On the anniversary of the BP Deepwater Horizon catastrophe in the Gulf of Mexico, SELC Senior Attorney Sierra Weaver reflects on implications for proposed drilling in the Atlantic.
“Five years after the BP Deepwater Horizon explosion, the continuing impacts on Gulf Coast communities stand as a stark reminder of why we should not allow the Gulf of Mexico’s past to become the Atlantic’s future.
The federal government is considering opening the South Atlantic to offshore oil and gas leasing for the first time in 30 years. Residents of the coastal communities up and down the Atlantic look at the plight of their Gulf Coast neighbors and are clear in their resolve. They do not want to follow down the path where oil and gas leasing leads.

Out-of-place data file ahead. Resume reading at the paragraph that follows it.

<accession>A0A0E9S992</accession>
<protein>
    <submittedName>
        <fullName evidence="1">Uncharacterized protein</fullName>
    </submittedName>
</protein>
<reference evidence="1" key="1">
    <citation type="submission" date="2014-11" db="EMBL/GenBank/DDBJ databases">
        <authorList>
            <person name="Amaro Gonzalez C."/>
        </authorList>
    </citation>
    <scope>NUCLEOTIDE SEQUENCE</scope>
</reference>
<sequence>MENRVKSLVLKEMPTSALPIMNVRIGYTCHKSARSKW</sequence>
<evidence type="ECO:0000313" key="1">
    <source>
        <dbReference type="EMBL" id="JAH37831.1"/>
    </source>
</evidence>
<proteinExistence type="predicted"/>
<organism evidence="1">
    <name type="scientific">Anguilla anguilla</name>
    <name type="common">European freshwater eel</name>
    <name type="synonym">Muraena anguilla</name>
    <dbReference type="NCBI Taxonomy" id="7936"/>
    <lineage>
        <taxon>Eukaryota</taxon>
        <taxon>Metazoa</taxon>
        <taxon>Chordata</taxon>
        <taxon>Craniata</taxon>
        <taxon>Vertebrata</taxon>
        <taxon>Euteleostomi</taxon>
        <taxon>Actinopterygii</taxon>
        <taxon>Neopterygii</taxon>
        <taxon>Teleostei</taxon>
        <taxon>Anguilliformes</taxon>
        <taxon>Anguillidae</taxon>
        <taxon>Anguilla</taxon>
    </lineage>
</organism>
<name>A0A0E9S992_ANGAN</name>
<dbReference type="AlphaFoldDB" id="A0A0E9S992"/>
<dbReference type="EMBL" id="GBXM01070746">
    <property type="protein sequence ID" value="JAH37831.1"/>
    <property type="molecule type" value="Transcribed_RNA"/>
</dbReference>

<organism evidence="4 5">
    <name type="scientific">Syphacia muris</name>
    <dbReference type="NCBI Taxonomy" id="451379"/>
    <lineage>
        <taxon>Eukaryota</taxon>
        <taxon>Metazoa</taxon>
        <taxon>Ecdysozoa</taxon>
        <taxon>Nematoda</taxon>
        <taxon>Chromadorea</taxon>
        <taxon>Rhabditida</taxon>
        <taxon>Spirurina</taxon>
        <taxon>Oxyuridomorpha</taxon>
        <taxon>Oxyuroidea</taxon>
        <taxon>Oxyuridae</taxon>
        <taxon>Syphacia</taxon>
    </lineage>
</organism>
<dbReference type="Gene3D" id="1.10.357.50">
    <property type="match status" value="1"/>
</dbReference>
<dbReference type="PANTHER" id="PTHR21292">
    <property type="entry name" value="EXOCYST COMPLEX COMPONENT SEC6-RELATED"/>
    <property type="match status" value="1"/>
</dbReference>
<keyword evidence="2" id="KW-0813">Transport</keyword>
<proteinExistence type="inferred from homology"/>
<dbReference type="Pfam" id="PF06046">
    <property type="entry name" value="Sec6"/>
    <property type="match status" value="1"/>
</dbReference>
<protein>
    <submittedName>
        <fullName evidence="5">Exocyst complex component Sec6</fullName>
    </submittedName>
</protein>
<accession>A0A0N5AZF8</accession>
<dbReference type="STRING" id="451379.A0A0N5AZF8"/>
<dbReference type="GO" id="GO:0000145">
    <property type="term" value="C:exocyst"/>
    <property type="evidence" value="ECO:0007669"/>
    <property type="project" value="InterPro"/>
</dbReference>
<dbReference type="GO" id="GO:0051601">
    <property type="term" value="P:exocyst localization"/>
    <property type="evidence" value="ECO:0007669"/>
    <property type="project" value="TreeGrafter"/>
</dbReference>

Local governments throughout the Southeast continue to pass resolutions opposing drilling and seismic exploration, making clear that the industrialization of the coast is fundamentally incompatible with why locals live and work in these areas.
The legacy of the BP spill reinforces their resolve. Tar balls still wash up on Gulf coast shores while commercial fisheries struggle to recover. Nearly 10 million gallons of crude oil have settled onto the floor of the Gulf. By nearly every measure, the cleanup of the Gulf of Mexico can in no way be considered complete, and drilling cannot be considered safe.
Even without a catastrophic spill, the industrialization and infrastructure associated with drilling – rigs, refineries, pipelines, traffic - would irreparably change our coastal communities. Tourism and fishing, both commercial and recreational, are the economic backbone of states, towns, and cities along the coast. According to government estimates, ocean-dependent tourism in the Mid- and South Atlantic contributes between $6 billion and $4 billion annually to local economies. These economies rely on clean beaches and would be directly threatened by the changes brought by the oil and gas industry."